How to Get the Most Value from Bundled Payments

April 24, 2018 BY Alanna Moriarty

How to Get the Most Value from Bundled Payments

The Centers for Medicare and Medicaid Services (CMS) first announced participants for the Bundled Payments for Care Improvement (BPCI) program in January 2013. This past January, CMS announced the implementation of Bundled Payments for Care Improvement Advanced, running from October 2018 through December 2023 and test bundled payments for 32 clinical episodes. Like many CMS programs, BPCI is intended to improve care coordination and clinical outcomes while reducing care costs and unnecessary treatments. 

Originally, Bundled Payments for Care Improvement was made up of four distinct care models that coordinate payments and penalties to services involved in a particular episode of care. Participating hospitals and other care facilities are under an agreement to increase physician accountability for financial decisions as well as clinical performance during an episode of care. CMS research concluded that bundled payments such as those offered through BPCI reduce care fragmentation by incentivizing effective communication between providers and care facilities, ameliorating care quality and outcomes. Hospitals participating in BPCI were more likely to be larger, non-profit facilities in urban areas compared to non-participating hospitals. Participants were also located in larger and more competitive markets, often with fewer skilled nursing facilities, than markets with no participating hospitals.

Care Models under the Bundled Payments for Care Improvement program:

  • Model 1: Includes only the initial inpatient stay at an acute care hospital. Medicare pays the hospital at a discounted rate based on the Inpatient Prospective Payment System
  • Model 2: The episode of care includes the initial inpatient stay at an acute care hospital as well as all related medical services provided up to 90 days post-discharge
  • Model 3: An episode of care is triggered by an inpatient stay at an acute care hospital, but truly begins with provision of post-acute services from a skilled nursing facility (SNF), inpatient rehabilitation center, long-term care (LTC) facility, or home health agency (HHA)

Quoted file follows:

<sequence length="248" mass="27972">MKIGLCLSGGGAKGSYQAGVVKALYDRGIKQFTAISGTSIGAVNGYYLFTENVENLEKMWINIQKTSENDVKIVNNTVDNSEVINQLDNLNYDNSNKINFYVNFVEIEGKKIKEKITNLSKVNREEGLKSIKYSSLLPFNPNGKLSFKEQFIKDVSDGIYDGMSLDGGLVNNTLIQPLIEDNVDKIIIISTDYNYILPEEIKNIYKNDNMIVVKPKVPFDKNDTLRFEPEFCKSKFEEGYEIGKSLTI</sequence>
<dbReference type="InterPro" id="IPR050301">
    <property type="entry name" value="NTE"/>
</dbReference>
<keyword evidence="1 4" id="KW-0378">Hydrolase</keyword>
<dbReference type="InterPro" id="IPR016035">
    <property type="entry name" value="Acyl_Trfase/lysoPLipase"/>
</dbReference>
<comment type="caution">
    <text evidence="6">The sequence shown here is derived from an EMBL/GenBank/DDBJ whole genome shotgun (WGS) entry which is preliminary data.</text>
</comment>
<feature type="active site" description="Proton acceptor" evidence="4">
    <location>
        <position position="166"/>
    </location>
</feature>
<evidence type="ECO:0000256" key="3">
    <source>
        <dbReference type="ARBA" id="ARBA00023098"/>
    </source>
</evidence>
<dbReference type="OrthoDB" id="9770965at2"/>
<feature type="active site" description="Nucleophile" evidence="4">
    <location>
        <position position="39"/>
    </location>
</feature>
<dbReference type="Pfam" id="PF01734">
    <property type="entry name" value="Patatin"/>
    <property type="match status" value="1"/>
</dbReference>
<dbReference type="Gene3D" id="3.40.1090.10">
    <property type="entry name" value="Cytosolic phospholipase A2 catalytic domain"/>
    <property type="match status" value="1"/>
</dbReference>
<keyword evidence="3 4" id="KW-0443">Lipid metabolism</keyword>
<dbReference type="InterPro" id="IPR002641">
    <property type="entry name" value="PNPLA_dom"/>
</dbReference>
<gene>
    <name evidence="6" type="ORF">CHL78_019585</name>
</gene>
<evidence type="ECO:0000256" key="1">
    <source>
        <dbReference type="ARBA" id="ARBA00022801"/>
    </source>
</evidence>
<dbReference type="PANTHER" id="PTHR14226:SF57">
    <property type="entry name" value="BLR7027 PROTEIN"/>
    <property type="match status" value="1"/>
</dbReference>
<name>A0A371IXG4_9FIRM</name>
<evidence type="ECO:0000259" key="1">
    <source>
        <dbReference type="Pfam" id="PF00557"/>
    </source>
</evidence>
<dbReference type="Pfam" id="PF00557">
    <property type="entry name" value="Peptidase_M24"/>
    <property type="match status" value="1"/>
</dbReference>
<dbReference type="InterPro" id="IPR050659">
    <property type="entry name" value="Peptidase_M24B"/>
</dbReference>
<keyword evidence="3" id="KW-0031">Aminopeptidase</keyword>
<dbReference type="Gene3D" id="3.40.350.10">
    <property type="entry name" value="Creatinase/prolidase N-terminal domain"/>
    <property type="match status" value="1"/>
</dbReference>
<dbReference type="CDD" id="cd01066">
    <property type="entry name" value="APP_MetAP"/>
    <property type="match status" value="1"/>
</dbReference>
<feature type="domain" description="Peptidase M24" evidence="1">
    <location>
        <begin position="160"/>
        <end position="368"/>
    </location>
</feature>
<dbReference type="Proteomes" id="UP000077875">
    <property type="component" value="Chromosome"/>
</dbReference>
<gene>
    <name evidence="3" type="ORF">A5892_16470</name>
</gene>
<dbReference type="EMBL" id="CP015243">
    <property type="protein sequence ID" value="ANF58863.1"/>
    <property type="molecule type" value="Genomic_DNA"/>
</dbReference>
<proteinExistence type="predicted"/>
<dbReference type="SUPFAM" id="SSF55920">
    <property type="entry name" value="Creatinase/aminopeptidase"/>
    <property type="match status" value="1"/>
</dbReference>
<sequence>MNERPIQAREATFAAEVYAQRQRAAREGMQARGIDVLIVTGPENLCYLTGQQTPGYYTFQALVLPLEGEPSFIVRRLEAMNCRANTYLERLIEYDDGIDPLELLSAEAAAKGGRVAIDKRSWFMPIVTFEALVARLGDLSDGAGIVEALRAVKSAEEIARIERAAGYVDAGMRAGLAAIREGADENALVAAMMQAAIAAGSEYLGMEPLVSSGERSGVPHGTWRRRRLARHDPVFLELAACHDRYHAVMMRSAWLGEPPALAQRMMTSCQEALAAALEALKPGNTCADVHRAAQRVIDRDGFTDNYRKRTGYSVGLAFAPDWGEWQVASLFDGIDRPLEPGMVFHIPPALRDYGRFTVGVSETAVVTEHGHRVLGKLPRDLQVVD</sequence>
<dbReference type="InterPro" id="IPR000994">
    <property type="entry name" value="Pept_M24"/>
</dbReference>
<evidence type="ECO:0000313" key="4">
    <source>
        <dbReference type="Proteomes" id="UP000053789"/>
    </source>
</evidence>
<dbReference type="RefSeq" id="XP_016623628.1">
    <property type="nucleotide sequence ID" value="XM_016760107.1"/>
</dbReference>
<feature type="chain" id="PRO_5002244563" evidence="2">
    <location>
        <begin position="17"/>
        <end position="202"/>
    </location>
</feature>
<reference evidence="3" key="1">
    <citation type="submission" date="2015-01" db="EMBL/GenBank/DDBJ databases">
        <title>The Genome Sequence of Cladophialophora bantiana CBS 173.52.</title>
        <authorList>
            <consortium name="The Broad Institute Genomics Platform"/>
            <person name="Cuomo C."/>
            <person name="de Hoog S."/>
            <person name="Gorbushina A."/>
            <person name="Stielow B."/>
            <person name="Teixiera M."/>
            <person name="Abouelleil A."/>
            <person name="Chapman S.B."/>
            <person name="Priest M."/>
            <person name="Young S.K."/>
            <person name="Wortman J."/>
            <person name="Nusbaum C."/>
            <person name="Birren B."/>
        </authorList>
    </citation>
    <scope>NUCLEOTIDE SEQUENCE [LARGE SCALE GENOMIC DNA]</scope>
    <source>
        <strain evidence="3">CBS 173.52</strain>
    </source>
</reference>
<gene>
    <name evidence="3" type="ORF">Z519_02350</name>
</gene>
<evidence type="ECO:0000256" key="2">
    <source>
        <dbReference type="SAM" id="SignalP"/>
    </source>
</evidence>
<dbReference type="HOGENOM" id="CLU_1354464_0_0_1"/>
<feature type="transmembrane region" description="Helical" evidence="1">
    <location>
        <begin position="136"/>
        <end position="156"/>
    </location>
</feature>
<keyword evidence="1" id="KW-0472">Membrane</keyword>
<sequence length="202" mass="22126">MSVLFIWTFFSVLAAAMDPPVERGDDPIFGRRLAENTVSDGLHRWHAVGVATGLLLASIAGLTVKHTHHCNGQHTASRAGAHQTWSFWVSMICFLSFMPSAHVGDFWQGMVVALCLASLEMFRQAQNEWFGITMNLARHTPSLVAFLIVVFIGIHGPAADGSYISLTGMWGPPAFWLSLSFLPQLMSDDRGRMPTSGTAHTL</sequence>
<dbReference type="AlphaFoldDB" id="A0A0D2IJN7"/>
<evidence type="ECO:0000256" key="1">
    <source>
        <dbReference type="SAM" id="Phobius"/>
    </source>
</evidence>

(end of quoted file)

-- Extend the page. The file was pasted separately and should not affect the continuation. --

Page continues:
• Medicare provides fee-for-service payments during patient treatment, with total expenditures reconciled against the target bundled payment amount as previously determined by CMS
  • Model 4: CMS makes a single bundled payment to the hospital that encompasses all services provided to the patient by a care facility and care practitioners

BPCI Model 2 is the most popular among hospitals tracked by Definitive Healthcare, with over 300 participating facilities. Model 2 officially began in October 2013, when hospitals began bearing financial risk through the program. Retroactive bundled payments or penalties were assigned to participants to reconcile actual spending with CMS targets. An evaluation of the BPCI program, co-sponsored by CMS and the Lewin Group, reported the keys to success for Model 2 participants as well as common stumbling blocks faced in the attempt to reduce costs and improve communication between providers at disparate facilities.

Keys to Success in BPCI Model 2:

  • Initial buy-in from physicians in participating hospitals offering continued support and engagement
  • Strong relationships with external contractors for data management and analysis

Positive Outcomes from BPCI Participation:

  • Developed collaborative relationships with post-acute care providers to manage post-discharge care & reduce readmission  rates
  • Providers set explicit patient expectations for discharge destination to alter post-acute care path

Challenges to Success for BPCI hospitals:

  • Barriers in sharing real-time patient data with post-acute care providers due to disparate electronic health record (EHR) systems
  • Difficulty in influencing post-acute care providers to alter care practices in less competitive markets

In the first two years of the BPCI program, from 2013 to 2015, 14 percent of hospitals and physician groups stopped participating in at least one clinical episode out of the 48 being tracked. Six percent of hospitals withdrew completely in this period. 

Top 10 BPCI Model 2 Hospitals by Net Patient Revenue

Hospital Name Net Patient Revenue (M) Discharges
UCSF Medical Center at Parnassus Heights $3,222 35,009
NYU Langone Medical Center - Tisch Hospital $3,192 48,662
Montefiore Medical Center Main Campus - Henry And Lucy Moses Hospital $2,690 87,012
Vanderbilt University Hospital $2,534 57,158
Yale New Haven Hospital $2,527 69,951
Hospital Of University Of Pennsylvania $2,236 34,985
Mount Sinai Medical Center $2,213 56,507
Carolinas Medical Center $2,199 26,896
Orlando Regional Medical Center $1,846 84,413
Ohio State University Hospital $1,796 47,238

Fig 1 Data from Definitive Healthcare based on CMS reporting guidelines. 

Though bundled payments have been linked to improved care quality at lower costs, some industry experts have some reservations. The American Academy of Orthopaedic Surgeons (AAOS) voiced several concerns back in January. Leaders at the AAOS questioned whether physicians would be likely to participate in BPCI due to the popularity and precedence of the Comprehensive Care for Joint Replacement (CJR) program. In terms of care costs, lower-extremity joint replacements at CJR hospitals did not see lower expenditures. Rather, it was independent physician groups participating in CJR that reduced lower-extremity joint replacement costs by $12.6 million in comparison.

Accessing Bundled Payments (BPCI) Data in the Definitive Healthcare Database:

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To read more about CMS program participation, claims data, and quality scores, visit the Definitive Blog.

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